May 4 Visitors Center hosts town hall forums

Austin Farber

Students and faculty members gathered in Taylor Hall Friday afternoon to discuss the limits of our freedom of speech.

The May 4 Visitors Center, along with several other sponsors, hosted a town hall style meeting to discuss the limits to the First Amendment and freedom of speech, the first in a series of town hall meetings that will all address current issues and tie them with Kent’s 1970s shooting.

“The goal is to leave everyone wondering, questioning and thinking,” Mindy Farmer, director of the May 4 Visitors Center, said. “We want to show any topic, no matter how sensitive, can be be discussed open and honestly.”

The meeting gave everyone in attendance a historical look into what has become a major contemporary issue.

Beginning with a brief background of the events that transpired on May 4, 1970, the topic of discussion slowly turned into how the tragedy violated our First Amendment rights.

The First Amendment gives all Americans the freedom of religion, speech, press. It also grants citizens the right to peacefully assemble and petition the government.

“I think it was a clear violation of the First Amendment,” May 4 author Jerry Lewis said. “It also happened on a sight, the commons, that is dedicated to free speech.”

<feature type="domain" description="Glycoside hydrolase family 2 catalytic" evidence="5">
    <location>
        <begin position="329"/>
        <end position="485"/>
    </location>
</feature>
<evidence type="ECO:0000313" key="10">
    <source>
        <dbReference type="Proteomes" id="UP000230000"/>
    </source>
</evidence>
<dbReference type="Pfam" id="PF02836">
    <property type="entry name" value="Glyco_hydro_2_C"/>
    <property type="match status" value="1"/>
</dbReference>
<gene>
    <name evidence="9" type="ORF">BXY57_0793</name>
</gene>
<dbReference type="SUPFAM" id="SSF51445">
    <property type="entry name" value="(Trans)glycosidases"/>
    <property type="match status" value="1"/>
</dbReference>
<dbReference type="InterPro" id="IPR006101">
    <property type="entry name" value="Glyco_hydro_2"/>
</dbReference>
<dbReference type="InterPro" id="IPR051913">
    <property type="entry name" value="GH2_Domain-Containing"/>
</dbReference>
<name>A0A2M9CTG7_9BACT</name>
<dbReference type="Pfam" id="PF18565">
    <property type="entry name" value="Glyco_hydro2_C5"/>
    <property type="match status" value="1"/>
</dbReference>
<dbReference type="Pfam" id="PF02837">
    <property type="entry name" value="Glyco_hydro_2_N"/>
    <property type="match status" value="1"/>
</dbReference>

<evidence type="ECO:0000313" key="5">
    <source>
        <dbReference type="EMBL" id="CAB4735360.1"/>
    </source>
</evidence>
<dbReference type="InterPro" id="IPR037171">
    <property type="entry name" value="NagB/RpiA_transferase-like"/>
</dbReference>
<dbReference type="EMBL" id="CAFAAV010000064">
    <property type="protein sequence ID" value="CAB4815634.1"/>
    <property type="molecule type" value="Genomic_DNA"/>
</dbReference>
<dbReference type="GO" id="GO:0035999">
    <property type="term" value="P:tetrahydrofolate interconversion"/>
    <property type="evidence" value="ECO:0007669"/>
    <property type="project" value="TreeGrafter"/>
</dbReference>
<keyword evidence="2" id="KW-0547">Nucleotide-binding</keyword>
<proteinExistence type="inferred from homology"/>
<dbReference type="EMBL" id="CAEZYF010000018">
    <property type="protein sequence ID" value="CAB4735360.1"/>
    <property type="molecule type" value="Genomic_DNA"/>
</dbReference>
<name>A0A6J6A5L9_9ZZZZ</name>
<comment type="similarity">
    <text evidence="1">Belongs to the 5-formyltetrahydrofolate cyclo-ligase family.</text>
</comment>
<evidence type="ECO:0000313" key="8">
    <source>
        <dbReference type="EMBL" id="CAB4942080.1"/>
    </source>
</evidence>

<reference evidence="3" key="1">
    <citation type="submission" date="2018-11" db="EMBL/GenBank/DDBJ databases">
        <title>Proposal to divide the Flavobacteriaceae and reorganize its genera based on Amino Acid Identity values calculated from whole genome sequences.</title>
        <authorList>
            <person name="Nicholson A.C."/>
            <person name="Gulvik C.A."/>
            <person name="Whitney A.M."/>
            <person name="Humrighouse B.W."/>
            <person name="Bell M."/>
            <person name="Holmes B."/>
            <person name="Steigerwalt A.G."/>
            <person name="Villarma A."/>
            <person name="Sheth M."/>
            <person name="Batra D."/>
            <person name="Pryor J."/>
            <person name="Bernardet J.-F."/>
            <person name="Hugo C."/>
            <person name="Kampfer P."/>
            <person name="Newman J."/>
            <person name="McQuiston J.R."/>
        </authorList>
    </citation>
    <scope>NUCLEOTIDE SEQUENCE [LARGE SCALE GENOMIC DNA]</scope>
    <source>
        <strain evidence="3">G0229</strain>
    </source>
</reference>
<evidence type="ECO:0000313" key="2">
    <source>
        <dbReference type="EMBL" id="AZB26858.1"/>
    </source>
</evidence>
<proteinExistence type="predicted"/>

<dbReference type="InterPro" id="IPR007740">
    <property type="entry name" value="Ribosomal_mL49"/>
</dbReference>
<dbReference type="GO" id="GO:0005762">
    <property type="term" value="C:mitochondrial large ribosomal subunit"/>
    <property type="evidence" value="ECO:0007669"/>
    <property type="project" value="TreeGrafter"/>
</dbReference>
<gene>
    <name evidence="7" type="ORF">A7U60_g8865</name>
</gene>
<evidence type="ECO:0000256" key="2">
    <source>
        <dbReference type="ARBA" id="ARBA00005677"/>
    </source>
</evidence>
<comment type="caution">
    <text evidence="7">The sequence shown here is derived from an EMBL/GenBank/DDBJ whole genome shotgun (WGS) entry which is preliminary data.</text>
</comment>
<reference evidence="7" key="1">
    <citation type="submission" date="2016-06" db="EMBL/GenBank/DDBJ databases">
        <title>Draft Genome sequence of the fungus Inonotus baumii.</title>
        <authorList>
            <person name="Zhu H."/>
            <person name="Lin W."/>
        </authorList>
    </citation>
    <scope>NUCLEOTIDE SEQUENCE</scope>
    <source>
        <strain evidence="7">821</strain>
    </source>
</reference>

Lewis described the commons at Kent State as a place where peaceful protest was previously permitted.

According to professor Paul Haridakis, an expert on freedom of speech who spoke at the meeting, the commons in any city have always been a place of debate. A place where people could talk freely about the issues of the day. When the government tries to restrict our freedom of speech, our democracy is greatly affected.

That freedom was taken away on May 4, 1970.

“That’s why this meeting is so important,” Lewis said. “To keep reminding us. To keep reminding the people of the importance of the freedom of speech. After all, that’s the essence of a democracy.”

While the meeting related to the May 4 incident, it eventually transitioned into a discussion about freedom of speech restrictions in modern times.

Issues such as police brutality, internet content and the recent investigation of Kent State associate professor Julio Pino were all discussed. The theme of the discussion was where one persons freedom of speech ends, and another’s begins.

“It was cool to see all the different perspectives,” Jake McClellan, senior middle childhood education major, said. “Having Jerry Lewis here was an awesome experience. His story and thoughts added a lot to the discussion.”

Faculty participants stressed the importance of knowing about our freedoms as our rights seem to be depleting daily.

“I learned that freedom of speech is in the First Amendment for a reason,” McClellan said. “Let’s not forget that.”

Lewis is available to speak about his experiences every Monday afternoon in the May 4 Visitor Center. He has also written three books on the event that can be found at local bookstores and the Kent State library.

The May 4 Visitor Center hopes on hosting two or three town hall meetings each semester. The next one will take place during the last week of April.

Austin Farber is a social services reporter. Contact him at [email protected]